We finished Little House in the Big Woods:
..."What are the days of auld lang syne, Pa?"
"They are the days of a long time ago, Laura," Pa said. "Go to sleep, now."
But Laura lay awake a little while, listening to Pa's fiddle softly playing and to the lonely sound of the wind in the Big Woods. She looked at Pa sitting on the bench by the hearth, the firelight gleaming on his brown hair and beard and glistening on the honey-brown fiddle. She looked at Ma, gently rocking and knitting.
She thought to herself, "This is now."
...They could not be forgotten, she thought, because now is now. It can never be a long time ago.
It's a must-read for children, and a must-read-again for adults.
Our Little House reading led to us watching a couple of YouTube videos about threshing wheat. That led to us watching a two-part video of a man who grows his own wheat, threshes it, grinds it, and bakes it into bread. Gemma also asked how cloth is made, and watched a video about that, too.
We also read Life of Fred: Goldfish, Prince Caspian, and Training Hearts.
Gemma re-read Life of Fred: Apples...
...and some Winnie the Pooh...
She did two Duolingo Spanish lessons.
It was my week to host co-op. What started out as a home(pre)school co-op has transitioned into a co-op of preschoolers, TKers, and kindergarteners.
The theme this month is Transportation, so I wanted to do something to introduce the topic.
I started by reading the kids Ox-Cart Man, for two reasons. The first reason is that I love it. The second reason is that I wanted to ask the kids why the man needed the cart in the beginning, and why he didn't need it on his way home. This is the reason for transportation. We use transportation to carry things (including passengers) from one place to another place.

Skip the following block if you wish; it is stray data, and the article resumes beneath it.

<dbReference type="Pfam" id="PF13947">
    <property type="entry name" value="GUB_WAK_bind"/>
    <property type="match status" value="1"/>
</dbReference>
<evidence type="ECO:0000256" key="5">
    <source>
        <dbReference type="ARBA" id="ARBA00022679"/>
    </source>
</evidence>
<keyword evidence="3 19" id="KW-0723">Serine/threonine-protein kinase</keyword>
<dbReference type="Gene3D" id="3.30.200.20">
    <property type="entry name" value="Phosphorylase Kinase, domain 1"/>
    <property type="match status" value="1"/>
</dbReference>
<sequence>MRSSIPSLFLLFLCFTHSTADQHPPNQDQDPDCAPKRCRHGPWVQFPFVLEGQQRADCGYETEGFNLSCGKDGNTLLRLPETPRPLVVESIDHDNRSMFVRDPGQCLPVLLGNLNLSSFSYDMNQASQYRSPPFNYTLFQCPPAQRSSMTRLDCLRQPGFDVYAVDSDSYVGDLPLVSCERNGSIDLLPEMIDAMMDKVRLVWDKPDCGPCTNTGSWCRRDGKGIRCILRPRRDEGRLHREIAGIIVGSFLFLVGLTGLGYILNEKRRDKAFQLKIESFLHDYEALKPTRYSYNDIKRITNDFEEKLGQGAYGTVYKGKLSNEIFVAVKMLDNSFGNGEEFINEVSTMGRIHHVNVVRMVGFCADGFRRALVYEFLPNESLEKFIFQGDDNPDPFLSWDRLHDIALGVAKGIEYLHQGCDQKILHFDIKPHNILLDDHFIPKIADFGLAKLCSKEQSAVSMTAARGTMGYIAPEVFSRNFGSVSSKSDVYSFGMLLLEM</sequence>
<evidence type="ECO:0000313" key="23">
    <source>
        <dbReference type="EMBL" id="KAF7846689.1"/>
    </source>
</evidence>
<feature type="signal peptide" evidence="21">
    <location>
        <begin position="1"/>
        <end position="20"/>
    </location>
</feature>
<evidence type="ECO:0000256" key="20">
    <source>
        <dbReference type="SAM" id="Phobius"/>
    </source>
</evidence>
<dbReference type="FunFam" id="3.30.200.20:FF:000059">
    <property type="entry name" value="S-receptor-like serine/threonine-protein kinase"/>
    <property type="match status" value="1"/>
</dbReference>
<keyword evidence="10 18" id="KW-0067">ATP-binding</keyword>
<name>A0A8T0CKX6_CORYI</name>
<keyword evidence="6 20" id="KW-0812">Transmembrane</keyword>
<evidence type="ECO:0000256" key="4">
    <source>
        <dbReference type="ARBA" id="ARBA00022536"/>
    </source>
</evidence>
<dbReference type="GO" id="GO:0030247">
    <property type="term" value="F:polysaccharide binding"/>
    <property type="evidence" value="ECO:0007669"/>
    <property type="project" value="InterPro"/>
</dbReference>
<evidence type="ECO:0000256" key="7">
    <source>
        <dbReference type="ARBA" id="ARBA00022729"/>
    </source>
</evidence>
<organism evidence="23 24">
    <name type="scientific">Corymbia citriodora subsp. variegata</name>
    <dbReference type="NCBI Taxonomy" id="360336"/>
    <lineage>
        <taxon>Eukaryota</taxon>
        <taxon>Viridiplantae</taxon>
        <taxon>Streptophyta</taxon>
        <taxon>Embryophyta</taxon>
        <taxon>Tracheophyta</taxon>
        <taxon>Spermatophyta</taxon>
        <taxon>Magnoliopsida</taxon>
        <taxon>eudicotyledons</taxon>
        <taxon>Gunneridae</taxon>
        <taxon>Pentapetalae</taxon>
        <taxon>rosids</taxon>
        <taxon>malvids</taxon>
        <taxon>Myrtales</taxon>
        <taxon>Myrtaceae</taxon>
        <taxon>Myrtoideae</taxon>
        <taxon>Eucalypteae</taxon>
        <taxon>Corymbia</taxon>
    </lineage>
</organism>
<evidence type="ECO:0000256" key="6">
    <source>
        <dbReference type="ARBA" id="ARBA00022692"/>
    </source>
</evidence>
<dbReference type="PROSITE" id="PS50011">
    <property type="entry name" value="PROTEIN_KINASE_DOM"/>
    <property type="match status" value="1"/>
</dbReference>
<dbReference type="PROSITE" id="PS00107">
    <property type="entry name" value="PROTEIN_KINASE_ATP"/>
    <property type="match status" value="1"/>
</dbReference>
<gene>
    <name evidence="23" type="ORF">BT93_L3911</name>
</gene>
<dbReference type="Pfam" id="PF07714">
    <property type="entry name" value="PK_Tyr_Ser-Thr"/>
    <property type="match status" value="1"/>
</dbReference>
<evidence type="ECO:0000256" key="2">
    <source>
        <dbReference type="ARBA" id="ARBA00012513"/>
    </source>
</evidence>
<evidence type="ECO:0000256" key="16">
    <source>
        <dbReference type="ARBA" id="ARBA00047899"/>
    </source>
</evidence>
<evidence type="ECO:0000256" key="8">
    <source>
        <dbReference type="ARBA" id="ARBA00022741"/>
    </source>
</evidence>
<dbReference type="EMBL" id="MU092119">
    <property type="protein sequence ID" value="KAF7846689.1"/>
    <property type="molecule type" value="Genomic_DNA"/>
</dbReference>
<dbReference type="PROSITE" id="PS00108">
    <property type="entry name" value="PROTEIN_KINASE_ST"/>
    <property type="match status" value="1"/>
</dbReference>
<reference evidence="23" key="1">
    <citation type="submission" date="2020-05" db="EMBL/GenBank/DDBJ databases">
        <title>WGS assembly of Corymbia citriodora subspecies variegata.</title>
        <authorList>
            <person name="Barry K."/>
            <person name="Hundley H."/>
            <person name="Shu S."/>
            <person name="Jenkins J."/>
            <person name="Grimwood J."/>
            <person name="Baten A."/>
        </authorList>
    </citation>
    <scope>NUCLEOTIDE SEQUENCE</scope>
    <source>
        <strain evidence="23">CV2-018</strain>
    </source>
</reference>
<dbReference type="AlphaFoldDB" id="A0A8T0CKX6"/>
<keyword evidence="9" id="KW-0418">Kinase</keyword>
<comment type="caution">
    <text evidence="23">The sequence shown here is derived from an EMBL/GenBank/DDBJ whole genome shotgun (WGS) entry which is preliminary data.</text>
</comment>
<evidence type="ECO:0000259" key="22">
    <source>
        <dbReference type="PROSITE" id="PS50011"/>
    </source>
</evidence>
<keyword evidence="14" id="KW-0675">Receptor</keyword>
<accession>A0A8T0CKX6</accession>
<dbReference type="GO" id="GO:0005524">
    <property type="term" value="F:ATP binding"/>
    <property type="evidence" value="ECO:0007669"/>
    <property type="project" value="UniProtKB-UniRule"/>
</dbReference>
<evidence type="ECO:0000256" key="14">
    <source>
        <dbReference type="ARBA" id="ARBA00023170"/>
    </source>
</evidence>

Then, I gave each child a ziploc baggie of images (a dugout canoe, a chariot, a steamship, a space shuttle, etc.), and we categorized. I started by asking the kids to find all of the things that had wheels. (Gemma surprised me by saying, "Well, airplanes have little wheels." I'm not sure how she knew that, considering she was the only kid in the group to have never flown on a plane.) Then I asked them which things could fly. (Gemma said that the ship could fly if it were sprinkled with pixie dust. We all agreed. One little girl said the horse drawn carriage could fly if a pegasus were pulling it. We all agreed with that, too.)
Next, I talked them through taping the images in order. (Figuring out how to use tape is a skill in itself.)
Here is Gemma's finished timeline:
She learned "Rockin' Tune" (which introduces flats), and also "Marching Song."
We enjoyed watching this video of a caterpillar pupating:
She danced, she swam, she practiced her song for Cerub Choir.
I've been watching Hollow Crown: Wars of the Roses, Shakespeare's Henry VI parts 1 and 2, and Richard III. It's very bloody, but excellent.